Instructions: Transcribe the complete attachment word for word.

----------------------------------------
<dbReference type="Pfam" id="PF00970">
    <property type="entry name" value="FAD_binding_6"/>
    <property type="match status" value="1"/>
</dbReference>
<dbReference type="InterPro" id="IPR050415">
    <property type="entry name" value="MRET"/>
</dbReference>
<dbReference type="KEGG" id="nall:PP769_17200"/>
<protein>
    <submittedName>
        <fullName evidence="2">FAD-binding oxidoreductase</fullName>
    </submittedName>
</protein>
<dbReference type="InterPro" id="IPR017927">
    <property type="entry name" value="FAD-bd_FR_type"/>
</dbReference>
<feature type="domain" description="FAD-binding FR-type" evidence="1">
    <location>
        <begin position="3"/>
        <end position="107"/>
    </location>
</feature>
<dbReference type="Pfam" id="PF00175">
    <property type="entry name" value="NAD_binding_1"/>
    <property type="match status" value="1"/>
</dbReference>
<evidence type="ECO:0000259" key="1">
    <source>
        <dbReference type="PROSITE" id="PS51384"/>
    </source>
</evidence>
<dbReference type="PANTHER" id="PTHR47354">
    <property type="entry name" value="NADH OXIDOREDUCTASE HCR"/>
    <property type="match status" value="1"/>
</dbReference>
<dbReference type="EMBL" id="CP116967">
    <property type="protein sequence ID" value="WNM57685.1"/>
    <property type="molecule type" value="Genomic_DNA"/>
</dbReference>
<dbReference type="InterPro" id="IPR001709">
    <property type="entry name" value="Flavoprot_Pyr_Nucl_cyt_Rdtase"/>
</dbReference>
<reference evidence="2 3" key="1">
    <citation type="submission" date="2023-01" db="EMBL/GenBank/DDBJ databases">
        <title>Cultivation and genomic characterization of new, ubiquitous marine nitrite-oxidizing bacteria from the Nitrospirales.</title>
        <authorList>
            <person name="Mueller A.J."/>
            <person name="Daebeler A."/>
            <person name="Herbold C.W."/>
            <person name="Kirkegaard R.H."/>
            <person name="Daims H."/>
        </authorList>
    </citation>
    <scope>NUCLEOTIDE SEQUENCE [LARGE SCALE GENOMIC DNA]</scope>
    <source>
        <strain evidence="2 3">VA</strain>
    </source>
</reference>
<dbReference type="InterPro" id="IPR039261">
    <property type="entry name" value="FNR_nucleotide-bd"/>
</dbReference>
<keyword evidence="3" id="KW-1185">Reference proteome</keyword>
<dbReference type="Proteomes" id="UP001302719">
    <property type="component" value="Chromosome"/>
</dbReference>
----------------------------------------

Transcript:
<dbReference type="Pfam" id="PF00970">
    <property type="entry name" value="FAD_binding_6"/>
    <property type="match status" value="1"/>
</dbReference>
<dbReference type="InterPro" id="IPR050415">
    <property type="entry name" value="MRET"/>
</dbReference>
<dbReference type="KEGG" id="nall:PP769_17200"/>
<protein>
    <submittedName>
        <fullName evidence="2">FAD-binding oxidoreductase</fullName>
    </submittedName>
</protein>
<dbReference type="InterPro" id="IPR017927">
    <property type="entry name" value="FAD-bd_FR_type"/>
</dbReference>
<feature type="domain" description="FAD-binding FR-type" evidence="1">
    <location>
        <begin position="3"/>
        <end position="107"/>
    </location>
</feature>
<dbReference type="Pfam" id="PF00175">
    <property type="entry name" value="NAD_binding_1"/>
    <property type="match status" value="1"/>
</dbReference>
<evidence type="ECO:0000259" key="1">
    <source>
        <dbReference type="PROSITE" id="PS51384"/>
    </source>
</evidence>
<dbReference type="PANTHER" id="PTHR47354">
    <property type="entry name" value="NADH OXIDOREDUCTASE HCR"/>
    <property type="match status" value="1"/>
</dbReference>
<dbReference type="EMBL" id="CP116967">
    <property type="protein sequence ID" value="WNM57685.1"/>
    <property type="molecule type" value="Genomic_DNA"/>
</dbReference>
<dbReference type="InterPro" id="IPR001709">
    <property type="entry name" value="Flavoprot_Pyr_Nucl_cyt_Rdtase"/>
</dbReference>
<reference evidence="2 3" key="1">
    <citation type="submission" date="2023-01" db="EMBL/GenBank/DDBJ databases">
        <title>Cultivation and genomic characterization of new, ubiquitous marine nitrite-oxidizing bacteria from the Nitrospirales.</title>
        <authorList>
            <person name="Mueller A.J."/>
            <person name="Daebeler A."/>
            <person name="Herbold C.W."/>
            <person name="Kirkegaard R.H."/>
            <person name="Daims H."/>
        </authorList>
    </citation>
    <scope>NUCLEOTIDE SEQUENCE [LARGE SCALE GENOMIC DNA]</scope>
    <source>
        <strain evidence="2 3">VA</strain>
    </source>
</reference>
<dbReference type="InterPro" id="IPR039261">
    <property type="entry name" value="FNR_nucleotide-bd"/>
</dbReference>
<keyword evidence="3" id="KW-1185">Reference proteome</keyword>
<dbReference type="Proteomes" id="UP001302719">
    <property type="component" value="Chromosome"/>
</dbReference>